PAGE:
Chemical-Looping Technology: Application of Nonlinear Model Predictive Control and Reactor Network Modelling Using Biomass as a Fuel
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As climate change becomes a more pressing issue, there is increasing research being performed to investigate greenhouse gas reduction strategies such as carbon capture technology and sustainable fuels. To this end, chemical-looping (CL) technologies such as chemical-looping combustion (CLC) and chemical-looping gasification (CLG) are being explored to improve the sustainability of energy generation. In addition, biomass has recently been studied as a renewable fuel for this process. Various works into CL technologies have been performed, but further investigation is required in the areas of process design and control in order to verify whether this technology can feasibly be implemented for energy generation and to determine the most effective implementation strategies for CL processes. The aim of this thesis is to determine reactor design and control strategies which can be implemented to improve the energy generation, gasification efficiency, and carbon capture effectiveness of packed bed CLC and CLG. In this work, optimal control strategies for large-scale packed bed CLC are obtained by implementing nonlinear model predictive control (NMPC). For NMPC, a multiscale model is developed to simulate the plant behaviour and validated against multiple sources of experimental data, while a pseudo-homogeneous model is used as the internal NMPC model to reduce computational costs for implementation of feedback control. By manipulating the inlet air and inert gas fluxes in the oxidation stage, and the inlet fuel flux in the reduction stage, the outlet temperature and CO2 selectivity could be controlled in order to improve the energy generation and carbon capture effectiveness of the process. Then, a reactor network model was proposed to simulate packed bed biomass-fueled CLG and CLC, and validated using experimental data under both CLG and CLC conditions. Using this model, a variety of oxygen carrier (OC) bed lengths and locations were assessed to evaluate the resulting impact on the performance of CLG and CLC. For CLG, the highest gasification efficiency occurred with an OC/biomass ratio of 0.25 combined with a steam/biomass ratio of 1, and the OC placed near the reactor inlet. For CLC, a fully packed bed with steam as the inlet gas resulted in the highest outlet CO2 fraction. These design and control strategies obtained through the NMPC scheme and reactor network model can be employed to improve the feasibility of chemical-looping technology. This would make it more CL more practical to implement in existing gasification and combustion processes, improving the sustainability of energy generation.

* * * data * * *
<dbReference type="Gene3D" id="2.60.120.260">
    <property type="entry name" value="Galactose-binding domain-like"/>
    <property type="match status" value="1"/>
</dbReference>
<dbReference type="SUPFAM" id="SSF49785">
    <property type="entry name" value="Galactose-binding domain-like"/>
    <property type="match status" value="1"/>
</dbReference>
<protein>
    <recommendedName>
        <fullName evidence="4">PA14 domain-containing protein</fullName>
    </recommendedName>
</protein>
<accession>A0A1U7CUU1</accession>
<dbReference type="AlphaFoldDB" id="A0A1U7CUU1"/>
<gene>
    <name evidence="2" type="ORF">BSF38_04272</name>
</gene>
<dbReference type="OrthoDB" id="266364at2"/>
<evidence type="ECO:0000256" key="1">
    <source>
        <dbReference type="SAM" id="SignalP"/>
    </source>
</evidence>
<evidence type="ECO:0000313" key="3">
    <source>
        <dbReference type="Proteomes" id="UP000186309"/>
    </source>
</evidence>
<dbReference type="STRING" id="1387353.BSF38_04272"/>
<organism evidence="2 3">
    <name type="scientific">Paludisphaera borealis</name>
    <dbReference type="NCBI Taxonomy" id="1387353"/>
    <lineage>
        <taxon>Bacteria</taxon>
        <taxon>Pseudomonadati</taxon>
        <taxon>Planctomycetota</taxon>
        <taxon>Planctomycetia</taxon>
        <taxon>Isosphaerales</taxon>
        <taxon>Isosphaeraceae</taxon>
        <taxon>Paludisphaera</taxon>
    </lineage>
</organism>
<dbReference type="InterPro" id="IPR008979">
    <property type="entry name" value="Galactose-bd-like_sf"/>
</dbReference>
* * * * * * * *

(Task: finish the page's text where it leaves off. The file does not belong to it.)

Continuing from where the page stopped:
Cite this version of the work
Kayden Toffolo (2023). Chemical-Looping Technology: Application of Nonlinear Model Predictive Control and Reactor Network Modelling Using Biomass as a Fuel. UWSpace. http://hdl.handle.net/10012/19678